Phillipa Brook
St Vincent's Health


Heart failure patients admitted under General Medicine and Cardiology are different.

Authors & Order: Phillipa Brook1, Andrea Ness2, Rhonda Sanders2, Belinda Smith1,2 , David Prior2, Hilton Gock1
Departments of General Medicine1 & Cardiology2, St Vincent’s Hospital Melbourne, Australia

We hypothesised differences in acute decompensated heart failure (ADHF) patients admitted under the General Medicine Unit (GMU) compared to Cardiology Unit (CU) may relate to the burden of co-morbities in GMU patients.

Aim: Examine ADHF admissions to GMU vs CU and describe differences including demographics, clinical features and outcomes.

Method: Consecutive ADHF patients admitted between March–September 2015 were prospectively followed (n=215).  All patients received specialist HF nurse care.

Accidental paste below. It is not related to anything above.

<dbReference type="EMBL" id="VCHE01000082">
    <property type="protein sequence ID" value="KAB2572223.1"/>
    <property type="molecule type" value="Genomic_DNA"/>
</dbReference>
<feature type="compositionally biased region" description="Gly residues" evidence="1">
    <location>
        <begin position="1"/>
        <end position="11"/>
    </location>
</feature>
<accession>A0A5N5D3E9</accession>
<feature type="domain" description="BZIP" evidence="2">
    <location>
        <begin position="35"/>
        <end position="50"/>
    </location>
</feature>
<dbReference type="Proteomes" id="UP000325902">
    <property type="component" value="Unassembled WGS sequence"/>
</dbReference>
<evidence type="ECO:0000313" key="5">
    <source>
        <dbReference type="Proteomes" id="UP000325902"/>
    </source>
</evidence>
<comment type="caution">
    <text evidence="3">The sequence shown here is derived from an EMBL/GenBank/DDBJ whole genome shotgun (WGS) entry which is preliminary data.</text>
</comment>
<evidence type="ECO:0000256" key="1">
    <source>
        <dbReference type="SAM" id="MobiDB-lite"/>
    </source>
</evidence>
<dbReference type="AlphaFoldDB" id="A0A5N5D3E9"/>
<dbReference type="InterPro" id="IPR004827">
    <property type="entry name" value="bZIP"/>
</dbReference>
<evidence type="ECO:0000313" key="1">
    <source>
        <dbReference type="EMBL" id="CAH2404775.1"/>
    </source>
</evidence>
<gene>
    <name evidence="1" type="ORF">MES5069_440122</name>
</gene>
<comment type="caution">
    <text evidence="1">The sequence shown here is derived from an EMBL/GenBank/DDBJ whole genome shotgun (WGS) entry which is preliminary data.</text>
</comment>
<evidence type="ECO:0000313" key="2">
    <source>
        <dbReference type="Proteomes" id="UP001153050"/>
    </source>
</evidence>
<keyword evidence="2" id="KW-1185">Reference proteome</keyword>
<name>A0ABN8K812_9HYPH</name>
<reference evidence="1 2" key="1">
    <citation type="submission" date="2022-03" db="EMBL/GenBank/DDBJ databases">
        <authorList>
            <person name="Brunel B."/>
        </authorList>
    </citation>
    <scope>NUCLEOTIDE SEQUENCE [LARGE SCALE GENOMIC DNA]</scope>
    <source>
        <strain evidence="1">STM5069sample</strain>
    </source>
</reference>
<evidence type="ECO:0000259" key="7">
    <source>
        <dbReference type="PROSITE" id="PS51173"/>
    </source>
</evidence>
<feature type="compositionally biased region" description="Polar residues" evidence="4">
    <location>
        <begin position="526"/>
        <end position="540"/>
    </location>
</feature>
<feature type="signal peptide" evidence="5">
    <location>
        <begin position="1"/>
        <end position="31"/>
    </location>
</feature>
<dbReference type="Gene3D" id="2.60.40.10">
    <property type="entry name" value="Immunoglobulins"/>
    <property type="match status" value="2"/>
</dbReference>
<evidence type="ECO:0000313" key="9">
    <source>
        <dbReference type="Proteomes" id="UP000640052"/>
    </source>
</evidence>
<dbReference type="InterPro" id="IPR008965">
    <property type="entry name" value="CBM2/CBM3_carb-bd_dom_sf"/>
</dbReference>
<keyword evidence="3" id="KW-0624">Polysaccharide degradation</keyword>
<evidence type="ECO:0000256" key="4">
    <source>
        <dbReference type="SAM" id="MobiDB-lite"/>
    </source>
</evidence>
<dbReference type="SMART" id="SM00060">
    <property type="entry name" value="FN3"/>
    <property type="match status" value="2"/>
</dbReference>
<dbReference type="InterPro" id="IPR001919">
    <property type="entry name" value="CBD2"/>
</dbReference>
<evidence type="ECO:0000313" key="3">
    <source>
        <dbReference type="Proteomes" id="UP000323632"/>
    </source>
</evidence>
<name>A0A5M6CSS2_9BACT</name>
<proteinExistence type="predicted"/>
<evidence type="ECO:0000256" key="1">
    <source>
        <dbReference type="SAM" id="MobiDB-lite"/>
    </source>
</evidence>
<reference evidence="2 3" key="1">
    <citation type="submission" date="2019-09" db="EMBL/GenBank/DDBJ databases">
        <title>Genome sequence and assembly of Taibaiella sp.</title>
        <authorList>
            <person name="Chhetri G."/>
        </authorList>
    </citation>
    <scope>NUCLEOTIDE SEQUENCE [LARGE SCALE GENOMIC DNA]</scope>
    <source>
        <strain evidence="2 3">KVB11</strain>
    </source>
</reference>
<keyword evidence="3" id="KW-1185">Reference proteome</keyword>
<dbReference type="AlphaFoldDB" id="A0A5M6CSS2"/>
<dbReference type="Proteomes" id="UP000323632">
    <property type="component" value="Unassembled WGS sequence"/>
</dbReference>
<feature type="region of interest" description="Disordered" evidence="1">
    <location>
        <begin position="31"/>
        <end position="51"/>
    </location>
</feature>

Results: Most admissions were under GMU (71vs29%). GMU patients were older (mean 79vs68yrs), and less spoke English (55vs15%,p<0.0001).  The main precipitant of ADHF in GMU patients was infection (39%) vs ischaemia in CU patients (45%). More patients in GMU had Cor-Pulmonale (12vs2%,p=0.02) and kidney disease (64vs46%,GFR<60ml/min,p=0.0002)).  There was a trend to less ACEi/ARB use (55vs73%,p=0.07) and less use of mineralocorticoid antagonists (29vs71%,p<0.0001) in GMU patients.  Preserved LVEF was seen in 54% of GMU but only 29% of CU patients. Reduced LVEF was seen in 71% of CU but only 45% of GMU patients (p<0.001). GMU patients had more BNP measurements (84vs64%) but a similar rate of echocardiography within 2 years (85vs98%).  GMU patients had shorter LOS with 84vs55% discharged within 10 days.  However, the 30d readmission rate for GMU was 24v15%.  There was no difference in 30d mortality (9%).

Discussion: GMU admits the majority of ADHF patients.  These patients are older, speak less English and have more co-morbidities possibly limiting use of some HF medications. Although having better preserved EF and shorter LOS, the GMU patients have a higher readmission rates.